The guys still get help running their sound and light boards from Napervillian Ron Shoger, who does the same at the World Music Theater in Tinley Park. "He loves to do what he does as much as we love to do what we do," Carroll said. One More Time has been around for such a long time that whenever they perform, which is a few times a month, someone from the Oak Grove days shows up to see them. The key to One More Time is that, with the exception of John Ehrhart, a band member from the early days who lives in Oregon,the band has stayed in the area. "These guys are like my brothers -- my big brothers," Carroll said."Sticking together was a natural thing," Steininger said. "We found we could tolerate each other -- that and we never let egos get in the way." "I have never felt this psyched about music before," Schlueter said. "Every time we play we know we can be much better. That's probably why we stick together." - Naperville SUN by Kevin Woodward


Discography

One More Time: Songs
Produced by One More Time and Steve Jacula
Recorded at Old Plank Sonic Studios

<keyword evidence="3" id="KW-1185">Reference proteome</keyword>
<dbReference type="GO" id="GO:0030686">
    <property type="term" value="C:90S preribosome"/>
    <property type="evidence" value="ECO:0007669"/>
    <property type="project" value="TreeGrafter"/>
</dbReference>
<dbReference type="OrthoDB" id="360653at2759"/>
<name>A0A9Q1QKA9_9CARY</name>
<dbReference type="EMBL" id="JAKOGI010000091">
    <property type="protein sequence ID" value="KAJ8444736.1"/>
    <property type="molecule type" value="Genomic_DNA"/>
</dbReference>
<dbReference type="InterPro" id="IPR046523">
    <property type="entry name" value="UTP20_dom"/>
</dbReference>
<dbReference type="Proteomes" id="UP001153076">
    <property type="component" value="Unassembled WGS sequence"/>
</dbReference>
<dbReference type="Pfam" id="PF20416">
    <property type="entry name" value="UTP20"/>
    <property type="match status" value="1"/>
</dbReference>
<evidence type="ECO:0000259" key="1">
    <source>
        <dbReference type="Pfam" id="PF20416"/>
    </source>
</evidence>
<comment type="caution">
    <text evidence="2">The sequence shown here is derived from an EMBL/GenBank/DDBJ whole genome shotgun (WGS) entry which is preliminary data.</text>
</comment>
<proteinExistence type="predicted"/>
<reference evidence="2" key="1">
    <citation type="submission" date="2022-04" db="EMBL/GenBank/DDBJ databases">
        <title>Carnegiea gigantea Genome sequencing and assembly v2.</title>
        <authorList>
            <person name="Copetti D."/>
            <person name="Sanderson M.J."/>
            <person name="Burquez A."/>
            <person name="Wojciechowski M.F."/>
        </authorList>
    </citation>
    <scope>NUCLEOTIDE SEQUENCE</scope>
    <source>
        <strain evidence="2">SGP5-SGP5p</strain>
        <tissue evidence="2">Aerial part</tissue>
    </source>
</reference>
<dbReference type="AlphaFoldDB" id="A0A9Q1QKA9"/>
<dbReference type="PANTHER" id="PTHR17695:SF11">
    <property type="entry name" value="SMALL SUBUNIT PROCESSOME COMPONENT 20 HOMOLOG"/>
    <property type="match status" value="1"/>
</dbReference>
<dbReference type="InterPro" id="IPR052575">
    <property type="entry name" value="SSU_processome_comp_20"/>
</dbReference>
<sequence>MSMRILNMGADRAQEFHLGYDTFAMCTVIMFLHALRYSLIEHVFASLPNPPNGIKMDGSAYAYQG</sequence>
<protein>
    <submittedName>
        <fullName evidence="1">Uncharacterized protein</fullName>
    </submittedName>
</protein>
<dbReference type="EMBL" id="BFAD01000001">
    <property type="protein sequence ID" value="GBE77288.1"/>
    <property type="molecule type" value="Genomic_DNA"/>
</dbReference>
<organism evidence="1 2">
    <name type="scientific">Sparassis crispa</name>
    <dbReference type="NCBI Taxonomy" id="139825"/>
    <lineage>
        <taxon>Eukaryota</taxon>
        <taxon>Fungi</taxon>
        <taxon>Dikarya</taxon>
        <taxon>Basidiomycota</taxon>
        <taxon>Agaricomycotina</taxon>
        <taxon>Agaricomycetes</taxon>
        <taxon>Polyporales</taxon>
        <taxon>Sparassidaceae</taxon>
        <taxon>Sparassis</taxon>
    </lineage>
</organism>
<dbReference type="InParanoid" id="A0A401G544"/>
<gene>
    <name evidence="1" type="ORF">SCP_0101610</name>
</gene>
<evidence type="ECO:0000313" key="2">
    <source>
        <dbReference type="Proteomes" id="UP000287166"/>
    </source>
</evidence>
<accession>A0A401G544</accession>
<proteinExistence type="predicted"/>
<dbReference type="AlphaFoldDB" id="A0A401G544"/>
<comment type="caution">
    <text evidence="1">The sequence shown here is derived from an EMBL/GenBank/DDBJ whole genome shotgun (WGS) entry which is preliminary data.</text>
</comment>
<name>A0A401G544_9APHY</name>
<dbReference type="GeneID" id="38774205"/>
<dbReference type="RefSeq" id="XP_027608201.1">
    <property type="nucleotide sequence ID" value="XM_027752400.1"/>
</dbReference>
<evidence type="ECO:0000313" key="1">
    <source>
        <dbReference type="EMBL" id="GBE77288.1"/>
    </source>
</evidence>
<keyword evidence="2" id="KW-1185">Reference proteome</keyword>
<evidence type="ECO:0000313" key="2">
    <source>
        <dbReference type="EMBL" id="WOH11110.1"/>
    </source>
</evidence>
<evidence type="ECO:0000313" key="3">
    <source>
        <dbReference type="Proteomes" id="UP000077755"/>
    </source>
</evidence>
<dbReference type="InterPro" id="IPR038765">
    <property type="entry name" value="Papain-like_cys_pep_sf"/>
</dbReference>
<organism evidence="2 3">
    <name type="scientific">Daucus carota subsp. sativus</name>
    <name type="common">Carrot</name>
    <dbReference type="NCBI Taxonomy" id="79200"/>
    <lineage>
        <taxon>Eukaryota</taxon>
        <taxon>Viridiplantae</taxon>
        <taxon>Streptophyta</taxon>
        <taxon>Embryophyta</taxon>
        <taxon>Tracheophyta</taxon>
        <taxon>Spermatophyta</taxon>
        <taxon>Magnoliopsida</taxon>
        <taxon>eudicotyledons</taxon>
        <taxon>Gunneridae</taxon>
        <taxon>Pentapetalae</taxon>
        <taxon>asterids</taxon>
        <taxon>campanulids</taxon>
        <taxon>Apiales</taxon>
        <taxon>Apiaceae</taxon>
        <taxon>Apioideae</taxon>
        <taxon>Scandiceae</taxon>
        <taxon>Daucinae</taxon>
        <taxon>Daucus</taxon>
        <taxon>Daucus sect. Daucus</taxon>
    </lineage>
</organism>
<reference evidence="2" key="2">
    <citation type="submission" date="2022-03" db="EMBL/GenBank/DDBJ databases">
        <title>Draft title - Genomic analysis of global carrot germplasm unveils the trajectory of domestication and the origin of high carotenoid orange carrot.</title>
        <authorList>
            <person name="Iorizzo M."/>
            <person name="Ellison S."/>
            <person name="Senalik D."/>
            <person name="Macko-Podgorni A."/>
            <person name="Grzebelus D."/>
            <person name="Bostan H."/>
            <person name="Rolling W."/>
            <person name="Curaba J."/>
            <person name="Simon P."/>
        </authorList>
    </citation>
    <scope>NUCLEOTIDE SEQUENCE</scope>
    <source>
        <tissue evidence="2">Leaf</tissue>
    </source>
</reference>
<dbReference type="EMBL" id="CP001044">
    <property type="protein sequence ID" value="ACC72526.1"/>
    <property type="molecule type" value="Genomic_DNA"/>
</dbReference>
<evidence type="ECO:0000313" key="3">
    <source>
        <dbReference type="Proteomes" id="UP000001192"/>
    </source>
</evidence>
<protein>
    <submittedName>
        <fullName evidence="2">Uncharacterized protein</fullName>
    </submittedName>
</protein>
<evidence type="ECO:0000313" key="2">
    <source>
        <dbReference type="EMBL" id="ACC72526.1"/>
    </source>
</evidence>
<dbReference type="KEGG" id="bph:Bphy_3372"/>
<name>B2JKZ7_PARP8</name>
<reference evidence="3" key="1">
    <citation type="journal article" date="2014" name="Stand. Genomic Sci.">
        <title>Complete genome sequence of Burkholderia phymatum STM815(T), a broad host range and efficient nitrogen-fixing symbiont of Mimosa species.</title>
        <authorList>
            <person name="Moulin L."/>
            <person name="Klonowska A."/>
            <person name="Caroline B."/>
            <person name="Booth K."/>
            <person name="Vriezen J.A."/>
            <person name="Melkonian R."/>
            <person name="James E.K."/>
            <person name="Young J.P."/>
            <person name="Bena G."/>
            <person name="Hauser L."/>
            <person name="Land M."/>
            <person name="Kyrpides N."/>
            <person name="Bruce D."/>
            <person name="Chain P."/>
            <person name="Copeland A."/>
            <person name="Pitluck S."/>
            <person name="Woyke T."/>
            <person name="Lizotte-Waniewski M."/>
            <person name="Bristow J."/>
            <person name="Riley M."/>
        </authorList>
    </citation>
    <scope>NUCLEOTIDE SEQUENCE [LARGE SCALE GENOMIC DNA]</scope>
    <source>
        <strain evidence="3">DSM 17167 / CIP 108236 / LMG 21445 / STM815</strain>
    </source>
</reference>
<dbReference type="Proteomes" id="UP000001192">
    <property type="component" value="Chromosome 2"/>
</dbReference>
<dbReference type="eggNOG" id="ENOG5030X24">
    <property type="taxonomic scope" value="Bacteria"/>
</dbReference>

Photos

Bio

For 40 years, the members of "One More Time" have been rocking private parties, wedding receptions, outdoor concerts, nightclubs, bars and even Pfeiffer Hall in Naperville. The band’s four members — Rob Steininger, Tom Schlueter, Bobby Carroll and Dick Kuhn — had their roots in the garage-band era that sprouted when the Beatles first came ashore in 1964.

In the summer of 1967, just before entering Naperville High School (later Naperville Central) as freshmen, Steininger met Schlueter, who played bass guitar. They started to play music with some other friends and the seed was planted for what would eventually become One More Time. In the early years, personnel changed a bit for the band. But once Carroll, a drummer, joined the group in 1976, the core of One More Time was set. “I had played the drums in bands since I was in junior high, and these guys had seen me play,” Carroll said. “But the first time they asked me, I was only 18 and couldn’t play in bars and stuff, so I didn’t think I was ready.” Not long after that, Carroll learned that a drummer he had recommended in his place hadn’t worked out, so he was convinced to join Steininger and Schlueter. The next 10 years were a high point for the band, with three practice sessions a week and several shows featuring a female vocalist who made Fleetwood Mac songs a staple of the band’s repertoire.